In just half a day we have experienced an unforgettable tour of some of the Whitsundays' remarkable highlights. How is this not the most popular day trip in Australia?

Whitsunday Rent a Yacht offers another colourful way to experience the islands, which are also considered one of the planet's best sailing destinations. We spend a sunny afternoon cruising between islands and this quick taste is enough to whet our appetites for more.

This stunning part of the world is simply fabulous from the air, underwater, by sea or on the beach. And indeed on land, if you stay at Pinnacles Resort & Spa. Like many of the upmarket accommodation options at Airlie, Pinnacles is perched on a steep hill to take advantage of the sweeping view and a glittering infinity pool overlooks the multitude of yachts moored in the adjacent bay and out to the Coral Sea.

Pinnacles features 29 stylish apartments, all with sea views in one-, two- and three-bedroom configurations.   Our two-bedroom apartment is spacious, bright, airy and comfortable – this would be enough on its own but when you add the huge sunny balcony with Jacuzzi,  you have almost perfect seaside holidays digs. The only black mark is that stairs are the only access to some apartments.

If you want to save your cash for the planes and boats, Big4 Adventure Whitsunday Resort offers an affordable accommodation alternative. With 45 self-contained cabins and 120 caravan and camping sites, this 10.5 hectare,  kid-friendly playground boasts a lagoon pool, waterslides, jumping pillows, mini-golf, an outdoor cinema and fulsome activities.

We find a  dining highlight in Airlie Beach at Barcelona  a new tapas bar and cafe at Abell Point Marina. Genuine Catalan delicacies like aguacate llenado de un langostino y coctel de pescado are mercifully translated into English  so you know you are getting avocado pear filled with a prawn, crab and tuna cocktail. It's as delicious as it is unpronounceable, as are the other scallop, prawn, potato, fried camembert and lamb dishes we try. The highlight of the feast is the poached pear, blue cheese and caramelised pecans with spiced red wine syrup. It is essential you save room for dessert and order the churros with two chocolate dipping sauces or the kid-pleasing monumental Textures of Chocolate with corn sorbet and lemon curd. The salsa class on the deck outside adds to the happy Latin mystique.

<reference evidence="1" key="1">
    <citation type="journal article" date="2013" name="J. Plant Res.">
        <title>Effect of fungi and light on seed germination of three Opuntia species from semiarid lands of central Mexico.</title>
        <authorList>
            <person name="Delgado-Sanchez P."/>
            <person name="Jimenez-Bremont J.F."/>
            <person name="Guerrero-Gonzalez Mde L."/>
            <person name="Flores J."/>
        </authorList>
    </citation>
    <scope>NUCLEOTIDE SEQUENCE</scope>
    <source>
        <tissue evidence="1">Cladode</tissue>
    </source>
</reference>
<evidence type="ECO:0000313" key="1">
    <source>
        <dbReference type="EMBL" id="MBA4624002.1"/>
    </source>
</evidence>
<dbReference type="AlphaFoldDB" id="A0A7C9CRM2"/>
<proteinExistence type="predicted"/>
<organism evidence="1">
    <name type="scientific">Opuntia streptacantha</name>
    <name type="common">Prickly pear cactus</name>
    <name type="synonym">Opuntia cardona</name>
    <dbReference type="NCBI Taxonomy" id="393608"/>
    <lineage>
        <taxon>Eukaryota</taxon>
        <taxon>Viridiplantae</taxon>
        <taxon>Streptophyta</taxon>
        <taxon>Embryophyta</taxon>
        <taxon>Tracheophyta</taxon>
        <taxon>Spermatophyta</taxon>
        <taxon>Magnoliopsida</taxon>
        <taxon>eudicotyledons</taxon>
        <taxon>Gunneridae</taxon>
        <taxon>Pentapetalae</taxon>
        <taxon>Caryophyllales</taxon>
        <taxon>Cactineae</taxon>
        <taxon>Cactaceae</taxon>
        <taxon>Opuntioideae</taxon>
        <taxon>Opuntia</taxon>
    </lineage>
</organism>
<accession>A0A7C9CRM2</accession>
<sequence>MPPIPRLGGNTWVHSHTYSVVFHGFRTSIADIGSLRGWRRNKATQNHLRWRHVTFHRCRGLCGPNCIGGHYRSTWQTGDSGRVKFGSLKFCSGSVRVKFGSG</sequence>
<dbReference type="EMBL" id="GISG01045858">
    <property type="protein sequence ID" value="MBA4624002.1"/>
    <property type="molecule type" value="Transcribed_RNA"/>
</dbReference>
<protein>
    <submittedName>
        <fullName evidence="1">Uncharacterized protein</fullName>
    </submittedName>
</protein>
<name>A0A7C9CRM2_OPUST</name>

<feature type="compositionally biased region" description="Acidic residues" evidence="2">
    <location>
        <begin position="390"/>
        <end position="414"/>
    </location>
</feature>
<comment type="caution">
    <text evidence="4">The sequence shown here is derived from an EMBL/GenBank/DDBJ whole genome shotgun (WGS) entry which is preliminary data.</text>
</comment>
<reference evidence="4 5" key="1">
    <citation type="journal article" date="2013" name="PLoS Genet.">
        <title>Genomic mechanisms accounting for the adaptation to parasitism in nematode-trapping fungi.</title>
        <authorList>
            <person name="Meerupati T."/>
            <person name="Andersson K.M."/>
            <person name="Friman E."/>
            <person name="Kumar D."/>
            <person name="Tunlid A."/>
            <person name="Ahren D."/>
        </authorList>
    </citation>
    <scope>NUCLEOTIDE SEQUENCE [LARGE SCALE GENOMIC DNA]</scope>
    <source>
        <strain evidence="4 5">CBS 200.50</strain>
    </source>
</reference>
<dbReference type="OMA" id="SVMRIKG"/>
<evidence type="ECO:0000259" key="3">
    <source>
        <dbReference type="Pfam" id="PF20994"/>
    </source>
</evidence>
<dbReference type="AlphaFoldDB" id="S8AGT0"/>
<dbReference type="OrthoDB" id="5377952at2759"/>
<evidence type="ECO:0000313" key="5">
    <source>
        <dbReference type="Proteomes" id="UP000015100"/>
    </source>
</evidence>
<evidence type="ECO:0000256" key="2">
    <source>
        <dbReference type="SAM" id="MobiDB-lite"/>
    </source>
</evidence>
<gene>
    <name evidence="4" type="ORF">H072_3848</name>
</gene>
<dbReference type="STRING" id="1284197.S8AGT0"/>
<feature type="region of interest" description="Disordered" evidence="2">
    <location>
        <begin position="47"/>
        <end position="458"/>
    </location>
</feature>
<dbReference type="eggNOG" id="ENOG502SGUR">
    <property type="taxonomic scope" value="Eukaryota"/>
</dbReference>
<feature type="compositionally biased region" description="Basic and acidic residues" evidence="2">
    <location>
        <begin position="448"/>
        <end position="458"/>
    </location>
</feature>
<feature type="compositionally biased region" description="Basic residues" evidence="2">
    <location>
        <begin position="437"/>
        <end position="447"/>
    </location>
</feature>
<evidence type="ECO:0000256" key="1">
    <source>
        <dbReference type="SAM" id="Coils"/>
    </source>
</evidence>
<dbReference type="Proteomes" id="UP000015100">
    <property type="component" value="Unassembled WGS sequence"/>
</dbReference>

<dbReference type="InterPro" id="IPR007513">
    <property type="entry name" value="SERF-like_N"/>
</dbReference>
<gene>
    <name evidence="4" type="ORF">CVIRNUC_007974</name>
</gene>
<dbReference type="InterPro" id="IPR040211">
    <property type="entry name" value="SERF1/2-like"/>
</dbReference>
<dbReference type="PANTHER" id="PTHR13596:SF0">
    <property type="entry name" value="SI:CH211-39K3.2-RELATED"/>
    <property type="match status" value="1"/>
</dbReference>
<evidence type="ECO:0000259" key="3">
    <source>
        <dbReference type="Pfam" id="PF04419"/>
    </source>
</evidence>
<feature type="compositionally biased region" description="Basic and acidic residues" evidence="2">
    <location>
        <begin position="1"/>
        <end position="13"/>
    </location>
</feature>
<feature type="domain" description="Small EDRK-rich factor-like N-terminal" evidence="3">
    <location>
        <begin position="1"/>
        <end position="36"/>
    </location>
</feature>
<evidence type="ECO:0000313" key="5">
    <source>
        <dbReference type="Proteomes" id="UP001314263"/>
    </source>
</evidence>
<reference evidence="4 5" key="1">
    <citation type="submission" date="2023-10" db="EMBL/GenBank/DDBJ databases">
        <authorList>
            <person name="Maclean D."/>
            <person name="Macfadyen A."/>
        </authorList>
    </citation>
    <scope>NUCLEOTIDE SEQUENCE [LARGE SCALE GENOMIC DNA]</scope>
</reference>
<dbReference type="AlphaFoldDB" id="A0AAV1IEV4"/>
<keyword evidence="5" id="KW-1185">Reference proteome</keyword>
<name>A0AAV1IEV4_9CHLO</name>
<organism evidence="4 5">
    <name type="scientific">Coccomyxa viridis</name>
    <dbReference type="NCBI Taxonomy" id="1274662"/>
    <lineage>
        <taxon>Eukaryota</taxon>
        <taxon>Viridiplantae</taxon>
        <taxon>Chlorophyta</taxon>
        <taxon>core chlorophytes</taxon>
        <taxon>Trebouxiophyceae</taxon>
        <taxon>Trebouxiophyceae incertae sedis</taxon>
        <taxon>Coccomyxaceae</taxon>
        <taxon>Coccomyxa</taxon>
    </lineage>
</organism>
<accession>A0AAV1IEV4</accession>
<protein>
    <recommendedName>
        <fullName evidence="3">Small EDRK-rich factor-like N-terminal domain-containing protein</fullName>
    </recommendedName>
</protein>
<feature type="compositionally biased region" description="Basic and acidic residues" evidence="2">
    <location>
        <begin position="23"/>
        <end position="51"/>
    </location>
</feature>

The funky and relaxed open-air Fat Frog Beach Cafe overlooks the ocean and is overflowing with locals when we visit for breakfast the next day.  

The writer travelled courtesy of Tourism and Events Queensland, Whitsundays Marketing and Development and Pinnacles Resort & Spa.  

Explore the Whitsundays by air in the photo gallery above.



Virgin Australia and Qantas fly from Sydney and Melbourne to Proserpine via Brisbane daily.; Airlie Beach is about half an hour from there. A car is the best way to get the most out of the region and Hertz has an office at Proserpine airport. Rentals should be booked in advance.


Pinnacles Resort and Spa, 16 Golden Orchid Drive, Airlie Beach. Various apartments available. Two Bedroom Seaview Jacuzzi Apartments from $335 - $495 (seasonal) per night. Phone (07) 4948 4800; see

Big4 Adventure Whitsunday Resort, 25-29 Shute Harbour Road, Airlie Beach. Various accommodation styles available. Two bedroom cottage from $190 - $340 (seasonal) per night for two people plus $15 - $35 per extra person. Phone 1300 640 587; see


Air Whitsunday operates six tours from their base at Whitsunday Airport, 20 minutes north of Airlie Beach. As part of the Whitsunday Tribe they fly over an "archipelago of jewel-green islands" (or are they emerald?). Panorama Tour: Adults $490, Children $390. (07) 4946 9111; see

Whitsunday Rent a Yacht offers 'skipper yourself' boating holidays aboard their fleet of seven yachts, 10 catamarans and three powerboats, ranging from 28 to 46 feet with two to 10 berths. No licence is required but you will get a full briefing to get you under way. 1800 075 000; see